Mr. Un-Popularity

From our February 2008 issue: Rod Blagojevich was something of a golden boy when he became the governor of Illinois—a young, charismatic champion of change with powerful backers and presidential aspirations. Now he may be the most unpopular governor in the country. A look at how things fell so completely apart

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Why the sad face? We count a few of the ways in which things have gone sour for Governor Blagojevich: (from left) gross recipts tax defeat: 170-0; gridlock in Springfield; federal corruption probes

Rod Blagojevich has left a gubernatorial trail littered with other political casualties besides Mell. David Wilhelm served as chairman of Blagojevich’s 2002 gubernatorial campaign committee and his postelection transition team. Eventually he returned to the private sector as a lobbyist but continued to work closely with Blagojevich as an unofficial policy adviser. In 2005, however, not long after the landfill imbroglio between Mell and Blagojevich, Wilhelm left for his home state of Ohio, where today he runs two venture capital firms. Wilhelm insists he never had a falling-out, per se, with Blagojevich. Instead, he says, his departure was a “natural evolution. I’m a kind of campaign guy. The day the transition was over, my job was basically over.” Still, his abrupt exit took many local political observers by surprise. As one prominent Democratic fundraiser recalls, “People were really talking about this. First Rod has this falling-out with Mell. Then he has this falling-out, or whatever, with David. Suddenly it became like this Agatha Christie novel: ‘Who’s next?’”

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Take your pick. Blagojevich has wrangled with practically everyone in the statehouse. The governor and Illinois House Speaker Michael Madigan, who also chairs the state Democratic Party, have been embroiled in a nasty political feud worthy of the Hatfields and McCoys. Blagojevich has also warred frequently with his lieutenant governor, Pat Quinn, as well as with each of the other state constitutional officers—comptroller Daniel Hynes, attorney general Lisa Madigan, secretary of state Jesse White, and treasurer Alexi Giannoulias—all Democrats. He’s butted heads with Chicago mayor Richard M. Daley on numerous occasions. He has even sparred with members of the state supreme court over their pay. “This is a governor who I don’t think has a single ally, except for Senate president Emil Jones—and that’s tenuous at best,” says Mike Jacobs, a Democratic state senator from the Quad Cities. “I almost feel sorry for the man.”

In public, Blagojevich and the other Democratic leaders try to downplay the political bickering. Michael Madigan has chalked up the rumblings in Springfield to a case of “Democrats being Democrats.” But anger with Blagojevich crosses party lines. At least two Republican lawmakers have gone so far as to publicly call for his impeachment.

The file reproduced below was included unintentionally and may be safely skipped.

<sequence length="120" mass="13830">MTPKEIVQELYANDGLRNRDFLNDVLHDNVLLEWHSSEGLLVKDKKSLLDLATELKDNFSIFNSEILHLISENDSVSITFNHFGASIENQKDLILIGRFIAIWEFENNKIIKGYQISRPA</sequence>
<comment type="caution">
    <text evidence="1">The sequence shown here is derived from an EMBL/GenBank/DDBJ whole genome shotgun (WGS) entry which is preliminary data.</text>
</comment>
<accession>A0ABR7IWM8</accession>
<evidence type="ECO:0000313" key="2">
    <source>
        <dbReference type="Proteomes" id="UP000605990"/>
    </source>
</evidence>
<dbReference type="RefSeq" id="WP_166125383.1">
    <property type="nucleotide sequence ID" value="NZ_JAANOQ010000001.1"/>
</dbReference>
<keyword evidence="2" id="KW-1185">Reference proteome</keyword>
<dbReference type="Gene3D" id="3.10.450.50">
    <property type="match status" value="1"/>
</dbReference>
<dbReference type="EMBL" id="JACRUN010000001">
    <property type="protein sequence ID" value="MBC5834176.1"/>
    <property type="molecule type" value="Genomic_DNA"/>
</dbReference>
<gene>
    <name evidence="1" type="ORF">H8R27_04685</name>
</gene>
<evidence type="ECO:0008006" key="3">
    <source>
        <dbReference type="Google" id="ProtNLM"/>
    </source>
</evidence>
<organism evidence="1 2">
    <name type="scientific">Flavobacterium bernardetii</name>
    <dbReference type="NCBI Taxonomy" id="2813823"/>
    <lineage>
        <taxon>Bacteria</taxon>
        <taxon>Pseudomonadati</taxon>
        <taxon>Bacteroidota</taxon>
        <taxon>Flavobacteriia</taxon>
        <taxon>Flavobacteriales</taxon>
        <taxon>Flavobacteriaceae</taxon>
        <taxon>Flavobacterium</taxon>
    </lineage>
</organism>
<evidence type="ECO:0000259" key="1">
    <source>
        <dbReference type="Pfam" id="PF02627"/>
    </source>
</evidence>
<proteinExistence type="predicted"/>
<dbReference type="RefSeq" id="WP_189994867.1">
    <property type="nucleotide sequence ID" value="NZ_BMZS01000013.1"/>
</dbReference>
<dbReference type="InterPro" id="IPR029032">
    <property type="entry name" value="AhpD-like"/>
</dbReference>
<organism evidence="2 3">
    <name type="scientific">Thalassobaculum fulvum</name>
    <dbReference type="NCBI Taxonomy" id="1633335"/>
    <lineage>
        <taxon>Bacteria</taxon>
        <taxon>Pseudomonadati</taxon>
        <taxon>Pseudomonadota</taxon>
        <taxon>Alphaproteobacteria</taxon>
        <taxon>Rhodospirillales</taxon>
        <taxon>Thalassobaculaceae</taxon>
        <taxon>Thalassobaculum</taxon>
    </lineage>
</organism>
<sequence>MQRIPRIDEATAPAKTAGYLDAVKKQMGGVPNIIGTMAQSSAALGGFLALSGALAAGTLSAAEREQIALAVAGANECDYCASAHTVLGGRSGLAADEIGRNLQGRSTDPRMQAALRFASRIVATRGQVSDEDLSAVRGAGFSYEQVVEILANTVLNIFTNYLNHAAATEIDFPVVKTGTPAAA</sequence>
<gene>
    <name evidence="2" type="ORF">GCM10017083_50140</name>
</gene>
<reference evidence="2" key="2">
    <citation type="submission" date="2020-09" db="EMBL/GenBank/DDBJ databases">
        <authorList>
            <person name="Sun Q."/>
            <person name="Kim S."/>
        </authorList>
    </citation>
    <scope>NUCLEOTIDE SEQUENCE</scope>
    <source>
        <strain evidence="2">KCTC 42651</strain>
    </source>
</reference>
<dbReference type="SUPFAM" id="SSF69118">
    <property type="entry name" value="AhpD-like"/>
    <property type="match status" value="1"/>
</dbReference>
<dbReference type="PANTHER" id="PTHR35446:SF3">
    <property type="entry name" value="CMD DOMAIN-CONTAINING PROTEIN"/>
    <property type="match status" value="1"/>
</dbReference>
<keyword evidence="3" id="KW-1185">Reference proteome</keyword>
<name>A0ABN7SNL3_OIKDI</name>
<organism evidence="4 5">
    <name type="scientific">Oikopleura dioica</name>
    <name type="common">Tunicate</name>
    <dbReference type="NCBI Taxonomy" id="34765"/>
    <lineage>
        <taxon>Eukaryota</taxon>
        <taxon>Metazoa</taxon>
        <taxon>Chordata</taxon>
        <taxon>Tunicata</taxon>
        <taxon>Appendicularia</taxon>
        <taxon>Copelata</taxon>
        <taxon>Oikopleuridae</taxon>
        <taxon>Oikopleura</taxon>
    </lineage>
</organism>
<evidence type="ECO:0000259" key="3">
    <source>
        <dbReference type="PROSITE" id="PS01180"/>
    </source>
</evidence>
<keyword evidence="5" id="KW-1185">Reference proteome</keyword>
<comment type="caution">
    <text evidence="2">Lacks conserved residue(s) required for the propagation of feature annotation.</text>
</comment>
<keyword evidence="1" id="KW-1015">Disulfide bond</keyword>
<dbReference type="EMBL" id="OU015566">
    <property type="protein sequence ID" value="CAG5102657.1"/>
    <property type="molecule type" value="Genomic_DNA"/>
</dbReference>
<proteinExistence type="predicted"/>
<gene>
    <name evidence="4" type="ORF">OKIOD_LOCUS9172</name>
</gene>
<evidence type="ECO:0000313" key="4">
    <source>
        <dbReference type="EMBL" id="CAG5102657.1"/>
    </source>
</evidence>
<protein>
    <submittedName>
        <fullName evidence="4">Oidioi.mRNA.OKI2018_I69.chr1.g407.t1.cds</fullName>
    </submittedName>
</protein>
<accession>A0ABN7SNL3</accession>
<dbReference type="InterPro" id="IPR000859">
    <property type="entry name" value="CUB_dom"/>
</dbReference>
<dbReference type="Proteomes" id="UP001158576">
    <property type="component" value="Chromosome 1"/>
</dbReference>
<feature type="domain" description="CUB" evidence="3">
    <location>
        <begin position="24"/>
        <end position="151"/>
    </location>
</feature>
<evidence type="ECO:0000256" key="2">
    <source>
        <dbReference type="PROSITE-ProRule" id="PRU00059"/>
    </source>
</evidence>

“I like being governor, but I have a confession to make,” Blagojevich told South Side churchgoers not long before his 2006 reelection. “I have fewer friends than I did four years ago. But I got elected to do things for people—not for other politicians—so that’s OK." 

Except that things aren’t OK these days for Blagojevich. He has clearly struck a nerve beyond the capitol. Now, as he enters the second year of his second term, his public approval ratings are at a record low: a paltry 16 percent, according to one recent poll. (Other polls show Blagojevich faring slightly better, in the mid to low 20s.) Even in this recently true-blue Democratic state, Blagojevich is more unpopular than the widely unpopular Republican president, George W. Bush. Rich Miller, who writes the insider’s newsletter/blog Capitol Fax, says Blagojevich is arguably the most unpopular governor in the country. “I’ve looked at a lot of polls, and I can’t find a governor anywhere whose numbers are worse than Blagojevich’s,” he says.

Miller points out that voters expect results, and the paralysis in Springfield has tried their patience. An oft-used axiom compares the unsightly process of lawmaking to that of sausage making: You don’t want to watch it happening. Yet in Illinois, the sausage isn’t even getting made, and that failure has left many people angry and disgusted.

In late October the state’s largest daily newspaper, the Chicago Tribune, ran a scathing and unprecedented editorial urging passage of a constitutional amendment allowing voters to recall state officials, specifically Blagojevich. (Like the Tribune, this magazine is owned by Tribune Company.) A statewide poll conducted shortly after the editorial ran found that a majority of Illinois voters questioned—51.9 percent—would recall Blagojevich if they could. Even 46.7 percent of those identified as Democrats favored his removal.